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Early weaning as a strategy for improved breeder performance

The nutrition available from the pasture is the major constraint for grazing cattle production in Australia. Even during the wet seasons, native grasses on poor soils are often too low in protein, energy and phosphorus for optimal growth. Therefore, a cow feeding a calf will struggle to consume enough energy from the pasture to maintain her own condition. During the dry season the protein and energy levels in the pasture are so low that a lactating cow will lose weight dramatically.

Leaving the calf on its mother during the dry season will enable the calf to grow a bit faster as it gets a good balance of nutrients from the milk. The cow however, is putting all of her nutrient resources into producing enough milk for the rapidly growing calf. As a result, she begins to lose weight and her condition will decline to the point where she is either unable to conceive again, produces a calf every second year or she may perish.

Early weaning refers to the weight (age) of the calf and not to the time of the muster. Radical weaning is referred to as weaning calves less than 100kg (under 3 months old) and early weaning is referred to as weaning at 100-150kg (3-4 months of age).

Early weaning removes the need for the cow to produce milk for its calf. By weaning earlier in the season around April, the feed quality will be of a better quality following rain over summer and the now dry cow is able to put the energy and protein from the feed towards her own maintenance instead of supporting the calf. As a result her Body Condition Score (BCS) will be higher as she enters the dry season compared to what she would have been if the calf had been weaned later. Thus, the benefits of early weaning are:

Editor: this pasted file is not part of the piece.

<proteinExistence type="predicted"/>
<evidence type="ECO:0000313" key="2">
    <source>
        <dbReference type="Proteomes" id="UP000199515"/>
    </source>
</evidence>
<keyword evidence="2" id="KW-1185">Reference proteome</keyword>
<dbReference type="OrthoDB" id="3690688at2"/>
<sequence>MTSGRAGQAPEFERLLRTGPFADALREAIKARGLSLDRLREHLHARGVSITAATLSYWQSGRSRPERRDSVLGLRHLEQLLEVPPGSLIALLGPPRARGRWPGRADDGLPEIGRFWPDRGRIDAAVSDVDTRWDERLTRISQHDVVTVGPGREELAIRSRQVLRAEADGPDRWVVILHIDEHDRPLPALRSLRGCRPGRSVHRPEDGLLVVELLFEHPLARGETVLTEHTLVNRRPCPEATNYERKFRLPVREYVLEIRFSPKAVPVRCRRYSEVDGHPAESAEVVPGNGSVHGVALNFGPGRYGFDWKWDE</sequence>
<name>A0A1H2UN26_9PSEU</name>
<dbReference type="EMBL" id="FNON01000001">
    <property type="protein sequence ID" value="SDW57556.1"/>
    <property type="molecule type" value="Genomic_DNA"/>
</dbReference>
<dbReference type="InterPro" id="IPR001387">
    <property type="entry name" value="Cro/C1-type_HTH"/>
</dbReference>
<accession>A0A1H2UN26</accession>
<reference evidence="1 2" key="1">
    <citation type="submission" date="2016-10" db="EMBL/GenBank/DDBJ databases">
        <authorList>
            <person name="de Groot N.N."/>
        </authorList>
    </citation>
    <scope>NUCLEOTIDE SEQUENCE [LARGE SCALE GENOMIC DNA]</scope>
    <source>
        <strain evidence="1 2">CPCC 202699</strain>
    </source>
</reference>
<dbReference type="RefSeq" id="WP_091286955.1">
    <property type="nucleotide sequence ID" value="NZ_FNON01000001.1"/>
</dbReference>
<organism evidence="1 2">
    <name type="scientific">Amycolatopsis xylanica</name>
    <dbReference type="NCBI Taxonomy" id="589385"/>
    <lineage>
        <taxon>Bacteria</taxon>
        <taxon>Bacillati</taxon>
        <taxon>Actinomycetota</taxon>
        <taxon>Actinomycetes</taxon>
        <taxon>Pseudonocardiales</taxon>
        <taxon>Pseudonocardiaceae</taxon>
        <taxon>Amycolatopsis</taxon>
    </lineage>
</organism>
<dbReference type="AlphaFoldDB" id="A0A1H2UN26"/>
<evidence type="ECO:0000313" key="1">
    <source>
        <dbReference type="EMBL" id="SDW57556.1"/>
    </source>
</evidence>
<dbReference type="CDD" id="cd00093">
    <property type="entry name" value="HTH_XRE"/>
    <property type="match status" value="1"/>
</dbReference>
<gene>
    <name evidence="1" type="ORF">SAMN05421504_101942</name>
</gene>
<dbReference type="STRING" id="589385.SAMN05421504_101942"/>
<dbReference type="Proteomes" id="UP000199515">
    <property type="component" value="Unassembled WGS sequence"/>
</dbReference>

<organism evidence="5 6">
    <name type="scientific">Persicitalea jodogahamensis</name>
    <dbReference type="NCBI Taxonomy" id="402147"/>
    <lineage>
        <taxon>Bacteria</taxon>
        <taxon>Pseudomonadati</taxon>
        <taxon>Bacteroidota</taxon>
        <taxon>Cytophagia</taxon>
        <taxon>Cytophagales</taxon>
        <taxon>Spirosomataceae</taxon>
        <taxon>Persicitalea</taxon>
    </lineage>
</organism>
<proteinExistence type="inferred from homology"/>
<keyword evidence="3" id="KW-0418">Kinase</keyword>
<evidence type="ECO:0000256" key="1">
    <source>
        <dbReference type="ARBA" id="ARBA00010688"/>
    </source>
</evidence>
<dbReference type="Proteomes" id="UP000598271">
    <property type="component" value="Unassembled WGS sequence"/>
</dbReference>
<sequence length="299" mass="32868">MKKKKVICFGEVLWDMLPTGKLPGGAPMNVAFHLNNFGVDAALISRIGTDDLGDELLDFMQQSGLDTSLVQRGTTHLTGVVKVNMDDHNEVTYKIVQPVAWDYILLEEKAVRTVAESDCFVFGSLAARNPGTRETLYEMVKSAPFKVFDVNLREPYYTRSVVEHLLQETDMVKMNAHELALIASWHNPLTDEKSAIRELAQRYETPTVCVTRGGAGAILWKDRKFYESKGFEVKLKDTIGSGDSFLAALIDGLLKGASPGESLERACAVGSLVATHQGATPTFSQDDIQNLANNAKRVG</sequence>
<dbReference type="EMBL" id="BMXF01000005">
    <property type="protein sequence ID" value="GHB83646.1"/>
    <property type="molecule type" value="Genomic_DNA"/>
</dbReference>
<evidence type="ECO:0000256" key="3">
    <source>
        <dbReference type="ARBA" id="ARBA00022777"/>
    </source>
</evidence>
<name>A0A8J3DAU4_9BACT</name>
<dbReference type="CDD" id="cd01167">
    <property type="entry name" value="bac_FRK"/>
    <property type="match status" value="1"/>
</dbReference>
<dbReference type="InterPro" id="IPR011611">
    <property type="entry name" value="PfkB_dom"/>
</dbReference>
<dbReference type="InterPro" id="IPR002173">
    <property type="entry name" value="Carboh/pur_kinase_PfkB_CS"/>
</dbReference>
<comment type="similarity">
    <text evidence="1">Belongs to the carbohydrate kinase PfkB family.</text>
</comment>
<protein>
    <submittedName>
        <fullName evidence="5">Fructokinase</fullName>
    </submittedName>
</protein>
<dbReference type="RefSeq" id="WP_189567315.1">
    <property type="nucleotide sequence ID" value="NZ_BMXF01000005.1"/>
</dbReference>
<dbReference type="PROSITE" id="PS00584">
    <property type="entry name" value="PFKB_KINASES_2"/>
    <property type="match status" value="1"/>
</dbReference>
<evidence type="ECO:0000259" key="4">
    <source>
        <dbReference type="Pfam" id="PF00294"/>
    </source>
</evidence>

• The dry cow will be able to maintain her weight,
  • Improved BCS as the dry season begins ? therefore better condition at calving at end of dry season,
  • She may need some protein supplement but no extra energy supplement, and
  • Calves in the yards and smaller weaner paddocks are easier to feed than cows and calves in a large breeder paddock.

As the major calf drop is generally at the end of the dry season, the BCS of the cow at calving greatly impacts her ability to conceive again the next year. To produce a calf every year, the cow must get pregnant again within 75 days of calving. If the cow is in BCS 1-2, her ovaries may be dormant. She will probably not conceive again while lactating during the following growing season. If the cow is in BCS 3, she should start cycling soon after calving. Therefore, to produce the best chance for conception she must be in good condition (body condition score 3 or better on scale of 1-5) when she calves.

The table below is sourced from Meat & Livestock Australia and shows the relationship between BCS and likely pregnancy rates of lactating cows in the coming season.

Cow body condition at the end of the dry season

Likely pregnancy rate in the coming season

BCS (1-5 scale)

Description

1

Poor

Up to 25%

2

Backward

50%

3

Moderate (store)

70%

4

Good

85%

5

Fat

95%

In order to improve the condition of your breeders, breeder and grazing management must match feed requirements to feed availability.

Breeder management strategies include:

  • Timing mating so that the calf?۪s highest milk requirements in its second and third month is matched to peak pasture quality,
  • Weaning to remove the nutritional stress on the cow as pasture quality declines, and
  • Supplementing to reduce significant diet deficiencies.

Grazing management strategies include:

  • Adjust stocking rates so that the cows and calves can select nutritious leaf from the bulk of the pasture,
  • Periodically spelling breeder paddocks over the growing season to allow the good grasses to recover, and
  • Spelling weaner paddocks to accumulate good feed.

Implementing early weaning is an effective management strategy to not only make the most of the higher quality pastures during the wet season, but ensure that your breeders are able to meet their maintenance requirements and increase pregnancy percentages as well as calving percentages in subsequent years.

Reference: Meat & Livestock Australia 2012, ?Weaner management in northern beef herds?۝, Meat & Livestock Australia Limited

Author: Susie Doyle

Tags: PASTURE Body Condition Score, Early Weaning

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